Monmouth University’s Guardians Club welcomed Alternate Commander Special Agent Alani Bankhead to a virtual club discussion Wednesday, Feb 2.
The Guardians Club aims to expose students to a variety of career paths in the fields of criminal justice and homeland security, all while highlighting the necessary job qualifications. During her presentation, Agent Bankhead spoke about her personal experiences as she entered her career, as well as the opportunities in the field.
Agent Bankhead currently works at Hawaii’s Department of the Attorney General on the Hawaii Internet Crimes Against Children Task Force, a national network of 61 coordinated task forces representing over 4,500 federal, state, and local law enforcement and prosecutorial agencies. These agencies conduct investigations and prosecutions against crimes related to child abuse, exploitation, sexual assault, sex trafficking, and sextortion. Bankhead explained her motivations for entering the field, “I don’t like it when bigger forces take advantage of weaker beings.”
Bankhead’s presentation emphasized the misconceptions associated with being a woman in a male-dominated field. “There’s a lot of mental thoughts and perceptions you guys have going into your career that may or may not be serving you,” Bankhead started. She opened up about her struggle with overcoming imposter syndrome, the insecure feeling that one does not belong in their field. “My trigger finger still works the same as anybody else’s, and I’m a really good shot,” she quipped.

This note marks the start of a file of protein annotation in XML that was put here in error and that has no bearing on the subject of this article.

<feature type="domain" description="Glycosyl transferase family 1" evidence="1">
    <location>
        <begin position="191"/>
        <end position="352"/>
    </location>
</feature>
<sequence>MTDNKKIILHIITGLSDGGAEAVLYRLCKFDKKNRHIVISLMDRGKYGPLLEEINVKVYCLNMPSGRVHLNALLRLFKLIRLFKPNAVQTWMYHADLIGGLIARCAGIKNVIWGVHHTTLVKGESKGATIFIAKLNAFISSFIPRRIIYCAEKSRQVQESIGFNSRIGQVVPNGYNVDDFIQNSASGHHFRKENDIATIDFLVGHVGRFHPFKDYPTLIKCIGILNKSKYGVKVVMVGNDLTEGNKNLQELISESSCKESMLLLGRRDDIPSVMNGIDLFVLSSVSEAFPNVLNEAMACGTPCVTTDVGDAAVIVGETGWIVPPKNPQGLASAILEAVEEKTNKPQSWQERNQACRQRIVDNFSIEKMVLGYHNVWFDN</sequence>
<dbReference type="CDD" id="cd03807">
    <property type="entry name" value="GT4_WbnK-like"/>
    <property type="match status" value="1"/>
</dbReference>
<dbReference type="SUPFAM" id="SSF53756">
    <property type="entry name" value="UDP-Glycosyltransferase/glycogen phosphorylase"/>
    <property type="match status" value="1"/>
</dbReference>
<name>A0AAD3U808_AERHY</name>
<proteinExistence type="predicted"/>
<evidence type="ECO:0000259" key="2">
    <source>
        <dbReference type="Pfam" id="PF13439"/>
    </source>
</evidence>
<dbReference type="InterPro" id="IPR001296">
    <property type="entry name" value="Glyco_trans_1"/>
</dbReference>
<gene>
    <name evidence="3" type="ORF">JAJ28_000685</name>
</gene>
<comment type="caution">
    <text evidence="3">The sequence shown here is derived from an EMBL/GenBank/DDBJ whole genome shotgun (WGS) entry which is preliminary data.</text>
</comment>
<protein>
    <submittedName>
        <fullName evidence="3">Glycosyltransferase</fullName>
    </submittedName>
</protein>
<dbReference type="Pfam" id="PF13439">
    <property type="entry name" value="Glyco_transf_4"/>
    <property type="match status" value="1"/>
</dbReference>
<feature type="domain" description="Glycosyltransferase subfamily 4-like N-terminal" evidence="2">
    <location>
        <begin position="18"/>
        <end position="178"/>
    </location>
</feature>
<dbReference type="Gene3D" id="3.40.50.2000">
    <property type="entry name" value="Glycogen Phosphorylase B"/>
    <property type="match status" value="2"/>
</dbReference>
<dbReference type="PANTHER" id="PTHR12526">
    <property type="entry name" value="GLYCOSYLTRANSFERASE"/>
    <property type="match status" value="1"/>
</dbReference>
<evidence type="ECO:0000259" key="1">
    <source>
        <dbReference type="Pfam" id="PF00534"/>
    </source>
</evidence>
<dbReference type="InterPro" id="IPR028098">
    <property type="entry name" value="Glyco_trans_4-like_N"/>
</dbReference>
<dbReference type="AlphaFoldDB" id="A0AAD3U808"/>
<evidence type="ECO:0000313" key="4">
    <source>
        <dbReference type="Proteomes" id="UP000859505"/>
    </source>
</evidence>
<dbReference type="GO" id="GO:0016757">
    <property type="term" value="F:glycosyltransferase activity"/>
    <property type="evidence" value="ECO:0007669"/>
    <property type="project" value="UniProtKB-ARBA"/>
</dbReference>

In addition to being a supervisory special agent commander, Bankhead is also a professional coach and consultant. Her program, Mighty Sparrow Coaching, enables her to empower women, drawing on her Christian background. “I felt completely out of my element when I began my career, and I work with women, so they don’t have to doubt themselves the way that I did,” said Bankhead.
Guardians Club President Angelina Esposito was initially drawn to Bankhead because she held such an important role as a female in criminal work. “I found Agent Bankhead on LinkedIn, and after looking over her profile she just seemed really awesome,” explained Esposito. Esposito asked Bankhead to speak as a keynote speaker for the Guardians club not only because of her wide range of experience, but her specialization in the field of child abuse and exploitation. Esposito said, “I know a lot of people in the
Guardians Club are interested in doing some type of law enforcement job that involves children.”
Bankhead also introduced her dog and co-guest, Lulu, during the presentation. “She is not only a detection dog, but she’s a comfort dog for kids,” said Bankhead. Lulu accompanies Bankhead during her workday to comfort victims during search warrants, interviews, and court trials. Bankhead added, “She does a lot of work to make the kids smile and laugh, distracting them from what’s going on around them.”
“[Bankhead] is definitely a role model, and in law enforcement women always have to go above and beyond to prove their place,” Esposito added. Upon expressing her gratitude for Bankhead’s presentation, Esposito noted that “Bankhead was dominating the field and doing it without blinking an eye.”